Promoting peaceful and inclusive societies and coordinating support to countries emerging from conflict

The contribution of the Economic and Social Council (ECOSOC) to conflict prevention and peacebuilding emerged in the early 1990s when there was a shared recognition by the security Council, the General Assembly and ECOSOC itself of the need for a comprehensive approach to these issues and for coordinated support to countries emerging from conflict. Throughout the years, ECOSOC has played an “avant-garde” role in developing mechanisms to respond to the problems faced by countries emerging from conflict and to assist them on their path to development. In 2002, the Council established the ECOSOC Ad Hoc Advisory Groups to help define long-term programmes of support for countries emerging from conflict and created two groups on Guinea-Bissau (created in October 2002) and on Burundi (created in July 2003). While the mandates of the two Groups have been terminated as the peacebuilding challenges of these countries are now being addressed by the Peacebuilding Commission (PBC).

The 2030 Agenda for Sustainable Development, among others, recognizes the need to promote peaceful and inclusive societies for sustainable development, provide access to justice for all and build effective, accountable and inclusive institutions at all levels. The entire 2030 Agenda provides the framework to address the root causes of conflicts and reversals into conflict. ECOSOC’s work at the intersection of peace and development is essential for achieving the SDGs.

Moreover, the 2030 Agenda and the SDGs set out not just to meet needs, but to reduce risk, vulnerability and overall levels of need in an effort to realize the common vision of a future in which no one is left behind.  The United Nations’ ongoing reform process envisions UN entities working in humanitarian, development and peace realms to work more cohesively together, capitalizing on their respective comparative advantages following the recommendations of the 2016 World Humanitarian Summit (WHS) and in line with the 2030 Agenda. Under the “New Way of Working (NWoW)” agreed at the WHS, the various actors are expected to work towards “collective outcomes” that reduce risk and vulnerability and serve as installments towards the achievement of the SDGs.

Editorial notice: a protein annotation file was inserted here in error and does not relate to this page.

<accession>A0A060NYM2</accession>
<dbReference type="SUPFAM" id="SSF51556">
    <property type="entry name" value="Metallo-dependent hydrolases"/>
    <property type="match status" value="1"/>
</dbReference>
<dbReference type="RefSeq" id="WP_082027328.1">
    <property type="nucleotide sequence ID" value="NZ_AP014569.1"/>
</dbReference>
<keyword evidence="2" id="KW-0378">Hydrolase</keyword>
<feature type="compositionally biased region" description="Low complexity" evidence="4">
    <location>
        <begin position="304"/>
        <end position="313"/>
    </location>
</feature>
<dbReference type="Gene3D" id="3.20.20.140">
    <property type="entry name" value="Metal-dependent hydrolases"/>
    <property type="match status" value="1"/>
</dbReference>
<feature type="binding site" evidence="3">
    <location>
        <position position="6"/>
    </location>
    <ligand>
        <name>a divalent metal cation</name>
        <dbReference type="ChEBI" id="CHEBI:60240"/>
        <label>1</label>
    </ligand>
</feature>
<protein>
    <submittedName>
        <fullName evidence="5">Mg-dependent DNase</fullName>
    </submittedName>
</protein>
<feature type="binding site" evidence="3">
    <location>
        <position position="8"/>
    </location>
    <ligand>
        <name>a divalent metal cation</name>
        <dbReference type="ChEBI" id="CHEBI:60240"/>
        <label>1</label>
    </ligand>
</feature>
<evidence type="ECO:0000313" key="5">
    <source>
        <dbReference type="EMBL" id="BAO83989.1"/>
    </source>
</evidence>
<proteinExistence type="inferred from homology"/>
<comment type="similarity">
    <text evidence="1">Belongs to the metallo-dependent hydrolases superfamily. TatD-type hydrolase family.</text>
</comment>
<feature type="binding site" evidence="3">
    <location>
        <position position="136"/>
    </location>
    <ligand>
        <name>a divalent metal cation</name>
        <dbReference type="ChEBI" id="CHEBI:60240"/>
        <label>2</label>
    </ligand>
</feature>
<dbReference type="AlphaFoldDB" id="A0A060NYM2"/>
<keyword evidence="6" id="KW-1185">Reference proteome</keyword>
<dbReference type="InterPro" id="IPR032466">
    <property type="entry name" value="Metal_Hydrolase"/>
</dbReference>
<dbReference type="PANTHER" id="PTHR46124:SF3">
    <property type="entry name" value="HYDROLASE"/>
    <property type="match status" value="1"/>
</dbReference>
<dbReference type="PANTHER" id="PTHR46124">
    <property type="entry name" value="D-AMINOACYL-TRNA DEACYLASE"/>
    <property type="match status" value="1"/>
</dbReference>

The Economic and Social Council holds regular discussions on the links between development, humanitarian and peacebuilding in the context of the role of the UN development system. These discussions focus on how the whole of system approach could help the shift from coordinated to integrated approaches to support countries emerging from conflict. The Quadriennial Comprehensive Policy Review (QCPR) emphasized the need to work collaboratively to move beyond short-term assistance towards contributing to longer-term development gains in countries facing humanitarian emergencies, and to improve inter-agency coordination and synergy with the aim to maximize the sustainable impacts, results and effectiveness of support for the implementation of the 2030 Agenda in countries in conflict and post-conflict situations (OP36 (a) of A/RES/75/233).